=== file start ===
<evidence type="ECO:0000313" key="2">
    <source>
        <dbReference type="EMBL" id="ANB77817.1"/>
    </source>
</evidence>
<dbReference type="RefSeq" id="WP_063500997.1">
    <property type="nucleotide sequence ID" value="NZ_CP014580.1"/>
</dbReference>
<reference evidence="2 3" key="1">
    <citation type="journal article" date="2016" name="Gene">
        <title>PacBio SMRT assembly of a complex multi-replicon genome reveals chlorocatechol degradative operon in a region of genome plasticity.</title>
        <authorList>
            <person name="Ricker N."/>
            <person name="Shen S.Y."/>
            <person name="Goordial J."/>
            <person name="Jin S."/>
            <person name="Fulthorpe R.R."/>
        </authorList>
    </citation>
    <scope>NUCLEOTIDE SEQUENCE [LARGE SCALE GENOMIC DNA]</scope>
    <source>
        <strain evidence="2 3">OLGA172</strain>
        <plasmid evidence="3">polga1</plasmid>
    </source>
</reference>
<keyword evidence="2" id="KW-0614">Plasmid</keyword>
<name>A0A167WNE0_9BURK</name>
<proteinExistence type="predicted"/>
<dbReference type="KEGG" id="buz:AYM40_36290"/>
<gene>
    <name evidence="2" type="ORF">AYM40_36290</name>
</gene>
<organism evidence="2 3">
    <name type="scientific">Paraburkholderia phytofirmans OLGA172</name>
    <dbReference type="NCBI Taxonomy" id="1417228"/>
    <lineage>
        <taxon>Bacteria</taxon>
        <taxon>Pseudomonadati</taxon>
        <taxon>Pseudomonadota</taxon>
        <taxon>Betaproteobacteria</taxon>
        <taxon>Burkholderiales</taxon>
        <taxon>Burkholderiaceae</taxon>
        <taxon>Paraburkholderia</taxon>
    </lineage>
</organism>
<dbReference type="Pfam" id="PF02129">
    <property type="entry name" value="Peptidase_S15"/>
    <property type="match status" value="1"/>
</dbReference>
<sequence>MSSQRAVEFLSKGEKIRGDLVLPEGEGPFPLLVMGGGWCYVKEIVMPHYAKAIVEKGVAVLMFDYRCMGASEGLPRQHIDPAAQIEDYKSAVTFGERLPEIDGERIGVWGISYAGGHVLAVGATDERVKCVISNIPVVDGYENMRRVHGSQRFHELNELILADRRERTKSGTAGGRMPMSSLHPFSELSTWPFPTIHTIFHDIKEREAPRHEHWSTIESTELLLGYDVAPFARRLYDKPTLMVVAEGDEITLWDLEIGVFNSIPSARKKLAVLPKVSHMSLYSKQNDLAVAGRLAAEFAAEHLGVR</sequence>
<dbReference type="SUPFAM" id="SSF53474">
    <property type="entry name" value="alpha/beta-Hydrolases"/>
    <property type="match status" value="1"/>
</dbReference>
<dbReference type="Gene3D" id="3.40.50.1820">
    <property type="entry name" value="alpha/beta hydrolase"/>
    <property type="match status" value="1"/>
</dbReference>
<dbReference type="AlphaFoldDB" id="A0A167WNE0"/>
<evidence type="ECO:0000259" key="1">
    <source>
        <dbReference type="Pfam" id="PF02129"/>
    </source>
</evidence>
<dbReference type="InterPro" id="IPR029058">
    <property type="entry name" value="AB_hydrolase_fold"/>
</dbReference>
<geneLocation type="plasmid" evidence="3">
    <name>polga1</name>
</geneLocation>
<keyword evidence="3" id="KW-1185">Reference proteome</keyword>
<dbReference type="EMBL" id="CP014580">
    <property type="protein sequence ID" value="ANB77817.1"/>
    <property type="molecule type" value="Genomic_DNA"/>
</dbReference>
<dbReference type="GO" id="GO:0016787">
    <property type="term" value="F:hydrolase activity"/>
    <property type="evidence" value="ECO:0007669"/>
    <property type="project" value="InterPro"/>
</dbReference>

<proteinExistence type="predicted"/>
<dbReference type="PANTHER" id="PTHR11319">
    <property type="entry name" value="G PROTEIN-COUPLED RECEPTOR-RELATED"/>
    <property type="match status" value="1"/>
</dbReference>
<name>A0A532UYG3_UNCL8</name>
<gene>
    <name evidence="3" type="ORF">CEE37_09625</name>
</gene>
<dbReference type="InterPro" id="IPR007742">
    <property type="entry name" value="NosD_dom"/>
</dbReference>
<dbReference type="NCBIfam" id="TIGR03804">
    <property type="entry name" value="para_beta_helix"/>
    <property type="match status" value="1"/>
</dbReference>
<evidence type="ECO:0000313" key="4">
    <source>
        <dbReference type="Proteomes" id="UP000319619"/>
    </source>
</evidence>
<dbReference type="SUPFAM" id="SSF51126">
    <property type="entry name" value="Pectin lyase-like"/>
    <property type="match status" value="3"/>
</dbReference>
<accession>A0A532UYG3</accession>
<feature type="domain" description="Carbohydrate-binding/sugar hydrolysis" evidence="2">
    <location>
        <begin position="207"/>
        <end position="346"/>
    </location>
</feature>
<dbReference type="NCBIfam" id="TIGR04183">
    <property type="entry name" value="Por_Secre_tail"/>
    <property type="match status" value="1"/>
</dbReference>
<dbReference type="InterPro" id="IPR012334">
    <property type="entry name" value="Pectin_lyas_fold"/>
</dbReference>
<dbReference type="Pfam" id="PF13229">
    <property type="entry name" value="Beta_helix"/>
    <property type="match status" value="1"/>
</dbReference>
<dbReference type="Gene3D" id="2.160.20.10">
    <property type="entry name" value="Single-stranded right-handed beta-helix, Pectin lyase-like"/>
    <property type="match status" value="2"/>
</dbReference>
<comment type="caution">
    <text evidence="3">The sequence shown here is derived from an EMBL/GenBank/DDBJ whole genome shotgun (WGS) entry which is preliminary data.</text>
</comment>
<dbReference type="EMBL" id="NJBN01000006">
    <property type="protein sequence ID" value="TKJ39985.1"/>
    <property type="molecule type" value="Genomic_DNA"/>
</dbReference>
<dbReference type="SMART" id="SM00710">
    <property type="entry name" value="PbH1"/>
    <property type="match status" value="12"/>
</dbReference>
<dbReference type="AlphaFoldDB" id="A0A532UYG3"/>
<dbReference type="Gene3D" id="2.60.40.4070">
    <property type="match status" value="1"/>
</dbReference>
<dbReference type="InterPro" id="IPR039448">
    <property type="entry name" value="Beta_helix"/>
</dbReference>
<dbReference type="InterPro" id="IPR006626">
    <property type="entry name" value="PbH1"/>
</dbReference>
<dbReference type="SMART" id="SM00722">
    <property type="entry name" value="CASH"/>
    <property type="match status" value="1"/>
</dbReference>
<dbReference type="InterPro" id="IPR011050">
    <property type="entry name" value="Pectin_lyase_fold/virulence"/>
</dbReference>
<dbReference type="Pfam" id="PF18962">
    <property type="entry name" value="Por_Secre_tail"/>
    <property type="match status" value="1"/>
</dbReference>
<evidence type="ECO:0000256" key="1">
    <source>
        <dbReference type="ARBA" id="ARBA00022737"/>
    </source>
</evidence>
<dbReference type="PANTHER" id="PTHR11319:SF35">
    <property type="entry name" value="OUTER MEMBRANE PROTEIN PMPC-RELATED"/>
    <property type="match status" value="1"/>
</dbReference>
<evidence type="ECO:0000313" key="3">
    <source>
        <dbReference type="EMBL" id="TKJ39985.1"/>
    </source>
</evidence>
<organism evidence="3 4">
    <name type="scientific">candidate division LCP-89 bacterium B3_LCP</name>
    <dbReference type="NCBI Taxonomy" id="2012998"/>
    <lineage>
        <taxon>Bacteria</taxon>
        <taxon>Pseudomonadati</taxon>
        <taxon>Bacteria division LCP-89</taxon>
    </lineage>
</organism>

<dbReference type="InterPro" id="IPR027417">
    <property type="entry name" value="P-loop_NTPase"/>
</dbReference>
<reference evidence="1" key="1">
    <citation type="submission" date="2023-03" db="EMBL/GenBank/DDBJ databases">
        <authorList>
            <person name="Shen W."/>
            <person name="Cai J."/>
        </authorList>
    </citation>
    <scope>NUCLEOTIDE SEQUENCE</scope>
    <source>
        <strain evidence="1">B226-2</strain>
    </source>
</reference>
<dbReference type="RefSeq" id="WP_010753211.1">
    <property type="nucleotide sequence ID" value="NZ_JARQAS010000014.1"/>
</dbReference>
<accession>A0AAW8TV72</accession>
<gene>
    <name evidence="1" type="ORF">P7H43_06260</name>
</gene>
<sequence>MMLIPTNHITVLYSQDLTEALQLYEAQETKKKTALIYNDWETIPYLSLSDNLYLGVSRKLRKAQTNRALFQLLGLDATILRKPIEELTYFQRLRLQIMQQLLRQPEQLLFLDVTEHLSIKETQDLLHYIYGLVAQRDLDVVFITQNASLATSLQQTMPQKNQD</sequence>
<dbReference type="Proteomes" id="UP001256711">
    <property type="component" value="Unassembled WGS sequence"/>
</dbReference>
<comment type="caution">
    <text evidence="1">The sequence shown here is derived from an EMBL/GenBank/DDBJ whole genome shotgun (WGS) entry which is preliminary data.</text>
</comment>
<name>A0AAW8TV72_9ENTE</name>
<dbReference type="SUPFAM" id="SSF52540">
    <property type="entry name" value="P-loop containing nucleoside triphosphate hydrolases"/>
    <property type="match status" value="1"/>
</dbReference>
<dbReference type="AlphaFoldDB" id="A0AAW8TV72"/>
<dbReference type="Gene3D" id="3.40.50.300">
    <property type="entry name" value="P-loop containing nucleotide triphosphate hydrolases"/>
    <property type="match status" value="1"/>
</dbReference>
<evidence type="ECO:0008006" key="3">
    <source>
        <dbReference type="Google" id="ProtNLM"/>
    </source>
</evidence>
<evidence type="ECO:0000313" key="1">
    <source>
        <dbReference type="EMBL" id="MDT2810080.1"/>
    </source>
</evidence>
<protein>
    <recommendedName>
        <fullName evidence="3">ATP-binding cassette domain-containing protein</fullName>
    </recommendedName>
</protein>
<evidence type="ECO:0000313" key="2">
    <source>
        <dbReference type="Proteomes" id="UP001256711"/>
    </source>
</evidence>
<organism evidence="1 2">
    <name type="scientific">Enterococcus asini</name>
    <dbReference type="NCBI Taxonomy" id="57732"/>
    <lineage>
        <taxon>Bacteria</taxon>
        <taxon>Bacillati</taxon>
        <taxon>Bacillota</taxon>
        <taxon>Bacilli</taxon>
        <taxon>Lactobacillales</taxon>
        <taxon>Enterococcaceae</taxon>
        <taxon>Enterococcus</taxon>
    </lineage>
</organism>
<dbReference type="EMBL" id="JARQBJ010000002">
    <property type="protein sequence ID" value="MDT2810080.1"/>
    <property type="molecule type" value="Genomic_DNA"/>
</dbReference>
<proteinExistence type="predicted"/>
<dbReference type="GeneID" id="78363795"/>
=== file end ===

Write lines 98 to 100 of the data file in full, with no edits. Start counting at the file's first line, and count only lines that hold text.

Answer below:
    <source>
        <dbReference type="Proteomes" id="UP000319619"/>
    </source>